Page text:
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Murielle Borst-Tarrant explores Indigeneity, Brooklyn upbringing in ‘Tipi Tales from the Stoop’

One-woman show combines music, visuals, to portray personal family vignettes

<p>Murielle Borst-Tarrant told stories of her day-to-day life in Brooklyn and described the challenges she faced growing up as a member of the Kuna and Rapahannock nations.</p>

Murielle Borst-Tarrant told stories of her day-to-day life in Brooklyn and described the challenges she faced growing up as a member of the Kuna and Rapahannock nations.

In the 1800s, Murielle Borst-Tarrant’s family left Virginia for New York City, where they would remain for four generations. Her family settled in Brooklyn, in what she described “a Mafia-run neighborhood,” where her family were the only Native Americans on the block.

Borst-Tarrant shared personal vignettes from this upbringing in her one-woman show, “Tipi Tales from the Stoop,” held Friday at the Granoff Center for the Creative Arts. The show, which explored both humorous family moments and the insecurities she faced growing up, was directed by Assistant Professor of Theatre Arts and Performance Studies Sarah dAngelo. 

Borst-Tarrant maintained a humorous tone for most of the show, in which she brought audience members through scenes from her childhood: family gatherings, vacations and conflicts. Her exaggerated imitations of family members — her grandmother, mother and cousins — elicited laughter from the audience.

Borst-Tarrant described her day-to-day life in Brooklyn throughout the performance, which included sprinting to her freezer to stay cool in the summers, dancing to music on the television and running to her apartment for dinnertime, which her family held two hours after the white families on her block. 

A member of the Kuna and Rappahannock nations, Borst-Tarrant interspaced her lighthearted monologue with intimate descriptions of the challenges she faced growing up because of her identity. She described a “sadness and rage” of “never quite fitting in, never quite being good enough, never being the right color, always trying to get a small piece of the American dream … and not quite making it.” Visiting her childhood home elicits these feelings, she shared.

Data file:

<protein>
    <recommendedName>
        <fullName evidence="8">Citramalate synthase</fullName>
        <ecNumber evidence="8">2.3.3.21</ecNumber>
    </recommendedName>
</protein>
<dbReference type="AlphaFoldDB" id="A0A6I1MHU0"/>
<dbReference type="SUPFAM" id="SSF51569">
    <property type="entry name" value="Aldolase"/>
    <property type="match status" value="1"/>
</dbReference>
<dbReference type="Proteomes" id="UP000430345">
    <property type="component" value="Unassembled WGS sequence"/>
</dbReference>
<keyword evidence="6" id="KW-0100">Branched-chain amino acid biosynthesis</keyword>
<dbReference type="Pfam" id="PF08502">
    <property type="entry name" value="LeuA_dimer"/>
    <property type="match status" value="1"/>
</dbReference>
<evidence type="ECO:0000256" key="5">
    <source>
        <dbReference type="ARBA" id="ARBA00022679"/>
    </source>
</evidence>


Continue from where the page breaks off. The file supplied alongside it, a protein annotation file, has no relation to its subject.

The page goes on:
The show, which dAngelo said is still being developed, was followed by a brief talkback with Borst-Tarrant and dAngelo, moderated by Avery Willis Hoffman, artistic director of the Brown Arts Institute. Audience members were encouraged to provide feedback. 

The latest version of the performance included new set pieces, as well as background music and visuals appearing on three large screens behind Borst-Tarrant during the performance, according to dAngelo.

Addressing the audience, dAngelo noted her enthusiasm for the continuing development of the show, a process that she considers her “favorite part of theater because it really gives you a sense of collaboration.” 

The ongoing development of the performance means that audience members will “never see (the show) again like this,” dAngelo noted.

Attendees praised Borst-Tarrant for her storytelling ability and upbeat tone. 

Lori Hazard, who attended the show, said the performance was “great” and brought back memories of her Native American family who also lived in Brooklyn. “It reminded me of my cousin,” Hazard said.

Audience member Sherenté Harris ’23 described the show as “fabulous.”

“I love seeing Indigenous people from this region being represented, not only telling our traditional stories, but (also) our stories of today,” Harris said. “I loved how this family history was interwoven into (her) larger narrative, and I love that it incorporated so much humor.”


Neil Mehta

Neil Mehta is a designer and senior staff writer at The Herald covering the Diversity beat. He is a sophomore from New York studying public health. 



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